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How to Fix Your Christmas Tree Lights

It was so frustrating this year to pull our Christmas tree lights out of the box and find that 4 of them were only halfway working. FOUR!

What do they do in the box all year while they sit there, that would make them go bad? And why does only half the strand of lights not work, while the rest work just fine?

Chances are very high that you will run into this problem too, or already can remember going out and buying new lights last year because half of them seemed to be broken.

Well, to be 100% honest, it was my wife who solved this problem by bringing home a Light Keeper Pro for me to try on the lights. Sure enough, the first attempt on the first strand I tried (the one that was on our fully decorated tree) was fixed by this handy device.

How does it work? It turns out that one of the most common causes of light set failure is a malfunctioning bulb "shunt", that can be cleared by being zapped with a slight electrical pulse. I have no idea what a shunt is (I'm not an electrician) but the Light Keeper designers sure do, and it really does work.

Here's a video of me fixing a strand of lights using the Light Keeper:

Not all light strands have misbehaving shunts though - some just plain have bad bulbs, which is another thing the Light Keeper can check for. It has the ability to sense voltage through each bulb just by pointing it each bulb.

If the tester beeps, then the bulb has electricity flowing through it. If it doesn't beep, then the bulb is bad and needs to be replaced, which was the problem for the second strand of lights I fixed. Two down and 2 more to go, and that's 4 strands that I won't have to toss in the garbage can.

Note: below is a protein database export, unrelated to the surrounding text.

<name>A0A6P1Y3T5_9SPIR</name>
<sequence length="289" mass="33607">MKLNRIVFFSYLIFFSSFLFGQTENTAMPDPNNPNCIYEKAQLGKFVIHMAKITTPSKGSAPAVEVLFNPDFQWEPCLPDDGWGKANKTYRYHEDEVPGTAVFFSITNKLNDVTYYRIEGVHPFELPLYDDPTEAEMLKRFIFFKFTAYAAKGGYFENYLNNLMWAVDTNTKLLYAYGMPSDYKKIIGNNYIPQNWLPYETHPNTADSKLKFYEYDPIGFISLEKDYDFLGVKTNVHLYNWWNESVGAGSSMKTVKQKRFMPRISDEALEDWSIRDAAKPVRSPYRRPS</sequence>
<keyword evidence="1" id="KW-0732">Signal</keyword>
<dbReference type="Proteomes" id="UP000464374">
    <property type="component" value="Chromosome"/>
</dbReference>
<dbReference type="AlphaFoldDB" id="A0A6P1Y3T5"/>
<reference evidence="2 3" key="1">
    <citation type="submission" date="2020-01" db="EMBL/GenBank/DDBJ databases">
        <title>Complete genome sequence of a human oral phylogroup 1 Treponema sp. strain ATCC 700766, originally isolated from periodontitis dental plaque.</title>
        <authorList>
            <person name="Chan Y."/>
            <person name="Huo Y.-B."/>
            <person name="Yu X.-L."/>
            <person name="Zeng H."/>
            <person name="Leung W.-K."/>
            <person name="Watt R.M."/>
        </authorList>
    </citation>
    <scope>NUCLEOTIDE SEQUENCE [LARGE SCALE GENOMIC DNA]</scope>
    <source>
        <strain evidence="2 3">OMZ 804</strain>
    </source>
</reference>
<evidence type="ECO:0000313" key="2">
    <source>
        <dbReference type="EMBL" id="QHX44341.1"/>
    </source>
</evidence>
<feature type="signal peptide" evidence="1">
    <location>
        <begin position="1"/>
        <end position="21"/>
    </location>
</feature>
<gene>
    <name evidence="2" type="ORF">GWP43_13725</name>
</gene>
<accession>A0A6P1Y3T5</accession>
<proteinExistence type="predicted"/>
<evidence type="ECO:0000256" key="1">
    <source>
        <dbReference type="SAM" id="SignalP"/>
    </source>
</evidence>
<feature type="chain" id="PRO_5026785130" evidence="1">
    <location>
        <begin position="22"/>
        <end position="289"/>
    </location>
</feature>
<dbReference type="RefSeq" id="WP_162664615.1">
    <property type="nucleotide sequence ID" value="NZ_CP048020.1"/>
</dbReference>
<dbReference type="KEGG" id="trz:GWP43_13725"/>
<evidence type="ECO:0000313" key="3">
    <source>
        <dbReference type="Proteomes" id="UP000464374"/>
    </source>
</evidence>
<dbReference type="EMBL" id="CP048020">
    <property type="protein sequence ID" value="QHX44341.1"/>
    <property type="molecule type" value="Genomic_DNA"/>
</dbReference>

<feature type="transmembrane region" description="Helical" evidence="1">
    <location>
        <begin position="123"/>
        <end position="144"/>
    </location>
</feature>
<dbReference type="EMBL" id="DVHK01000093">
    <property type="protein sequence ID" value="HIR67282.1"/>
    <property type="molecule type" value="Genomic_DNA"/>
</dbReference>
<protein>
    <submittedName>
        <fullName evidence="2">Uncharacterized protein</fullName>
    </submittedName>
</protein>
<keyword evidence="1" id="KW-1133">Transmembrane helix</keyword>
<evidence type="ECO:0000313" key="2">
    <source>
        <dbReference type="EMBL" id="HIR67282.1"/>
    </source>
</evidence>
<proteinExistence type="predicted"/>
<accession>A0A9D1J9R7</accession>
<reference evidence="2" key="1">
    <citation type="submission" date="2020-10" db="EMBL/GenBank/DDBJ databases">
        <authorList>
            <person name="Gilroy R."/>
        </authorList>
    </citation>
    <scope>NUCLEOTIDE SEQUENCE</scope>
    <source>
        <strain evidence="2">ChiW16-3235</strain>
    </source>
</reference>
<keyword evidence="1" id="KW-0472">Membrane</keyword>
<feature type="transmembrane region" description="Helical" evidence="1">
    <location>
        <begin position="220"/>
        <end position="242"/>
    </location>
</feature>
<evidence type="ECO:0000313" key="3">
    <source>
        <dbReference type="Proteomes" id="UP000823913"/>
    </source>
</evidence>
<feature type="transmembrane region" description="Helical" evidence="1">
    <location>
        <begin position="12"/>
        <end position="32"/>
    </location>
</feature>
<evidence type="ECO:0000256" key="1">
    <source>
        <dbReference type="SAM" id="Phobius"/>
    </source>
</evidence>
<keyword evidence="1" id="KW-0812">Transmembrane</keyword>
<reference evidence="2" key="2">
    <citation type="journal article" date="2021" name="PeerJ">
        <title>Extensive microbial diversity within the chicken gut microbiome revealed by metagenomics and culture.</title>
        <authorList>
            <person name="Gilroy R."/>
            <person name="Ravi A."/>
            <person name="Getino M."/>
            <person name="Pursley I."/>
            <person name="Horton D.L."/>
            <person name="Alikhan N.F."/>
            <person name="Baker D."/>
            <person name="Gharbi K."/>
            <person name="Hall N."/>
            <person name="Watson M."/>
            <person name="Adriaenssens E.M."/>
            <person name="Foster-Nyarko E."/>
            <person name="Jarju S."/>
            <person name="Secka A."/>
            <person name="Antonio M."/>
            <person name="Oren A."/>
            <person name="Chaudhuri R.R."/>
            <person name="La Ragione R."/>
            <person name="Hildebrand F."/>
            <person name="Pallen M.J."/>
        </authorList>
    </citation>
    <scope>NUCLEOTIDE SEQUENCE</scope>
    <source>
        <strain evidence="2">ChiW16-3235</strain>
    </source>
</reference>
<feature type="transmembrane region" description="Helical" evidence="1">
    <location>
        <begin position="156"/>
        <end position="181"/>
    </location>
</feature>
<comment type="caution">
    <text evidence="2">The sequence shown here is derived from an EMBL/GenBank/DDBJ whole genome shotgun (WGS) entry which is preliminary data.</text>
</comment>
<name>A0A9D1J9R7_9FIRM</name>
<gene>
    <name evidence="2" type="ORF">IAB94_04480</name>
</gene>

So go order a Light Keeper, save money by not having to buy new tree lights... and impress your family with your new secret weapon year after year!

I'm not an electrician, but I guess this thing is based on a common indicator, such as electricians usually use. It's just put into some kind of a consumer friendly form, so that anyone could use it at home. But anyway, this thing must be very useful at these Christmas times when we all are taking out of boxes our good old Christmas Tree lights ;)

A shunt is a wire that allows electricity to flow across the bulb in case the bulb filament burns out. This enables the circuit to complete, and the rest of the bulb to stay lit.

Hard to tell what this thing is actually doing without having one in my hand.

I have one of these tools for fixing christmas lights. I bought it years ago and it was the best investment I ever spent money on. This thing has saved me so much time and work. If you can find one, buy one! I found mine in a craft store. I don't know if there are different brands out there as you don't see them all over the place. But I know mine works and it has lasted for years! There's nothing worse then getting all the lights (that were working) up on the house or the tree just to have them go out. I used this tool and fixed the whole strand in a few minutes. Worth ever cent!!

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